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Article

Fast Eating Is Associated with Increased BMI among High-School Students

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Innovative Use of Mobile Phones to Promote Physical Activity and Nutrition across the Lifespan (The IMPACT) Research Group, Department of Biosciences and Nutrition, Karolinska Institutet, 14183 Huddinge, Sweden
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Division of Endocrinology, Metabolism and Diabetes, First Department of Pediatrics, National and Kapodistrian University of Athens Medical School, “Aghia Sophia” Children’s Hospital, 11527 Athens, Greece
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Division of Endocrinology and Metabolism, Center of Clinical, Experimental Surgery and Translational Research, Biomedical Research Foundation of the Academy of Athens, 11527 Athens, Greece
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Department of Informatics and Telematics, Harokopio University of Athens, 17778 Athens, Greece
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International English School, 11858 Stockholm, Sweden
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Lab of Medical Informatics, Aristotle University of Thessaloniki, 54124 Thessaloniki, Greece
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Ekpaideftiria N. Mpakogianni, 41500 Larissa, Greece
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Department of Nutritional Sciences and Dietetics, School of Health Sciences, International Hellenic University, 57400 Thessaloniki, Greece
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Multimedia Understanding Group, Information Processing Laboratory, School of Electrical and Computer Engineering, Aristotle University of Thessaloniki, 54124 Thessaloniki, Greece
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Ellinogermaniki Agogi, 15351 Pallini, Greece
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Author to whom correspondence should be addressed.
Academic Editor: Dawn K. Wilson
Nutrients 2021, 13(3), 880; https://doi.org/10.3390/nu13030880
Received: 10 February 2021 / Revised: 26 February 2021 / Accepted: 5 March 2021 / Published: 9 March 2021
(This article belongs to the Special Issue Nutrition and Healthy Lifestyle in Adolescents)
Fast self-reported eating rate (SRER) has been associated with increased adiposity in children and adults. No studies have been conducted among high-school students, and SRER has not been validated vs. objective eating rate (OBER) in such populations. The objectives were to investigate (among high-school student populations) the association between OBER and BMI z-scores (BMIz), the validity of SRER vs. OBER, and potential differences in BMIz between SRER categories. Three studies were conducted. Study 1 included 116 Swedish students (mean ± SD age: 16.5 ± 0.8, 59% females) who were eating school lunch. Food intake and meal duration were objectively recorded, and OBER was calculated. Additionally, students provided SRER. Study 2 included students (n = 50, mean ± SD age: 16.7 ± 0.6, 58% females) from Study 1 who ate another objectively recorded school lunch. Study 3 included 1832 high-school students (mean ± SD age: 15.8 ± 0.9, 51% females) from Sweden (n = 748) and Greece (n = 1084) who provided SRER. In Study 1, students with BMIz ≥ 0 had faster OBER vs. students with BMIz < 0 (mean difference: +7.7 g/min or +27%, p = 0.012), while students with fast SRER had higher OBER vs. students with slow SRER (mean difference: +13.7 g/min or +56%, p = 0.001). However, there was “minimal” agreement between SRER and OBER categories (κ = 0.31, p < 0.001). In Study 2, OBER during lunch 1 had a “large” correlation with OBER during lunch 2 (r = 0.75, p < 0.001). In Study 3, fast SRER students had higher BMIz vs. slow SRER students (mean difference: 0.37, p < 0.001). Similar observations were found among both Swedish and Greek students. For the first time in high-school students, we confirm the association between fast eating and increased adiposity. Our validation analysis suggests that SRER could be used as a proxy for OBER in studies with large sample sizes on a group level. With smaller samples, OBER should be used instead. To assess eating rate on an individual level, OBER can be used while SRER should be avoided. View Full-Text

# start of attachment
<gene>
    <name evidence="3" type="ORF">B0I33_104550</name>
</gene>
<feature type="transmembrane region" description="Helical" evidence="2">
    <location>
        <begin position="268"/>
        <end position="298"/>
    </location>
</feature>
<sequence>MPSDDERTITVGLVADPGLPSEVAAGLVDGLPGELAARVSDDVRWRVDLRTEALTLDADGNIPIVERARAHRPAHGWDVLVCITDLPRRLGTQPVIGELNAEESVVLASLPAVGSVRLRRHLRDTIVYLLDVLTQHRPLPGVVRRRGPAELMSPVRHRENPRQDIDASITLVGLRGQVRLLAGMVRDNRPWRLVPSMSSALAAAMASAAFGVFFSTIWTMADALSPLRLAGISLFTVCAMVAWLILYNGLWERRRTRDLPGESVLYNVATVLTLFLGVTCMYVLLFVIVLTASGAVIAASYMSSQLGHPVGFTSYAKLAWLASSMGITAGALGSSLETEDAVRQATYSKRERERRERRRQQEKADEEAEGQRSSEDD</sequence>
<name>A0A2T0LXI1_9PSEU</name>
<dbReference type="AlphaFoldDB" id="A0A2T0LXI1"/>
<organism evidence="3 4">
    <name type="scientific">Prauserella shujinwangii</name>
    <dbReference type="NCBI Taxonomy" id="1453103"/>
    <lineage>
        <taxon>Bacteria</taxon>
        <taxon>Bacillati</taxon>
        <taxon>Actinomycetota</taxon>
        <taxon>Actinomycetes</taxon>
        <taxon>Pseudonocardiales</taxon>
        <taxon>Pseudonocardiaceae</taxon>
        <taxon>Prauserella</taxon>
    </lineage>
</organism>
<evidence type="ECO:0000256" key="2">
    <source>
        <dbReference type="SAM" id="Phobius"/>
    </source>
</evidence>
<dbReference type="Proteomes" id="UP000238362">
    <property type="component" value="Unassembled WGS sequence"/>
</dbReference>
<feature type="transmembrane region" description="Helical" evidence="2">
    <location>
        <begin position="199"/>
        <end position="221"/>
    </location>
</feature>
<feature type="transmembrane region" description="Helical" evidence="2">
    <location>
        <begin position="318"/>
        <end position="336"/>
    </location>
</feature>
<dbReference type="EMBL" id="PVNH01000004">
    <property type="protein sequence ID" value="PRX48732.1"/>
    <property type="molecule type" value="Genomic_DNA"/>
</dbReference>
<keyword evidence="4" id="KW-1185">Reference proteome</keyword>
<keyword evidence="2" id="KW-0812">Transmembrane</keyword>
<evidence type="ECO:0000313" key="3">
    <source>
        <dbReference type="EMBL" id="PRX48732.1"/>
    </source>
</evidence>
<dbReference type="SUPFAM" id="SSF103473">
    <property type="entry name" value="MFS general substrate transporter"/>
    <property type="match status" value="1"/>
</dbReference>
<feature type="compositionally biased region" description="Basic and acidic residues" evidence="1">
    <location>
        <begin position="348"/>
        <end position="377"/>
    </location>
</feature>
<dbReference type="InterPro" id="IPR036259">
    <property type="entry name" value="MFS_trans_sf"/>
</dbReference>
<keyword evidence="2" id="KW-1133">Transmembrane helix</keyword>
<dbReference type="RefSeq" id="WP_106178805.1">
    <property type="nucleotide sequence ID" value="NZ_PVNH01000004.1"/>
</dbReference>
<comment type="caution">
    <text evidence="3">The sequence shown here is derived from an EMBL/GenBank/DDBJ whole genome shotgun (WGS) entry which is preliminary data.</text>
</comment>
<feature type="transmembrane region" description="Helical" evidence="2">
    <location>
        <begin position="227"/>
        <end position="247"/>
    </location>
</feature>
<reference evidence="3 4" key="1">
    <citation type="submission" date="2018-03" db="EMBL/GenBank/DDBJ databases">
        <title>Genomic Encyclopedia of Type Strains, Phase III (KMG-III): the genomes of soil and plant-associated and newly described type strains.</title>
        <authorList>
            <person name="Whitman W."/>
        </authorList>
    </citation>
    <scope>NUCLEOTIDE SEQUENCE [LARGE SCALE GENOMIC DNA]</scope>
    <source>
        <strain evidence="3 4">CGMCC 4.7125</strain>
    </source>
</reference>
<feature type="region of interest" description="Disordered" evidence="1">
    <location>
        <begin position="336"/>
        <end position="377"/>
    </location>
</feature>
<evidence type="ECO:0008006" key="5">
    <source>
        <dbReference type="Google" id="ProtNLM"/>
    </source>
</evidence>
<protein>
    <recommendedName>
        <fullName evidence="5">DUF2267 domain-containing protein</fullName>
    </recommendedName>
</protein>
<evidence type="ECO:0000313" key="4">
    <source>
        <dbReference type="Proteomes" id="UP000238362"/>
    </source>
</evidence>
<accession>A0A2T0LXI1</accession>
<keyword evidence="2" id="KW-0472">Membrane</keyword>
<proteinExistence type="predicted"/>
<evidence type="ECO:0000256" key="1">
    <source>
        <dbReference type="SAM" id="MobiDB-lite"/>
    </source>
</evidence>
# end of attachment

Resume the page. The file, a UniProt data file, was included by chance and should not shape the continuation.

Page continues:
Keywords: eating rate; obesity; eating quickly; fast eating; eating speed; objective measures; self-reported; validation; high-school students; adolescents eating rate; obesity; eating quickly; fast eating; eating speed; objective measures; self-reported; validation; high-school students; adolescents
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MDPI and ACS Style

Fagerberg, P.; Charmandari, E.; Diou, C.; Heimeier, R.; Karavidopoulou, Y.; Kassari, P.; Koukoula, E.; Lekka, I.; Maglaveras, N.; Maramis, C.; Pagkalos, I.; Papapanagiotou, V.; Riviou, K.; Sarafis, I.; Tragomalou, A.; Ioakimidis, I. Fast Eating Is Associated with Increased BMI among High-School Students. Nutrients 2021, 13, 880. https://doi.org/10.3390/nu13030880

AMA Style

Fagerberg P, Charmandari E, Diou C, Heimeier R, Karavidopoulou Y, Kassari P, Koukoula E, Lekka I, Maglaveras N, Maramis C, Pagkalos I, Papapanagiotou V, Riviou K, Sarafis I, Tragomalou A, Ioakimidis I. Fast Eating Is Associated with Increased BMI among High-School Students. Nutrients. 2021; 13(3):880. https://doi.org/10.3390/nu13030880

Chicago/Turabian Style

Fagerberg, Petter, Evangelia Charmandari, Christos Diou, Rachel Heimeier, Youla Karavidopoulou, Penio Kassari, Evangelia Koukoula, Irini Lekka, Nicos Maglaveras, Christos Maramis, Ioannis Pagkalos, Vasileios Papapanagiotou, Katerina Riviou, Ioannis Sarafis, Athanasia Tragomalou, and Ioannis Ioakimidis. 2021. "Fast Eating Is Associated with Increased BMI among High-School Students" Nutrients 13, no. 3: 880. https://doi.org/10.3390/nu13030880

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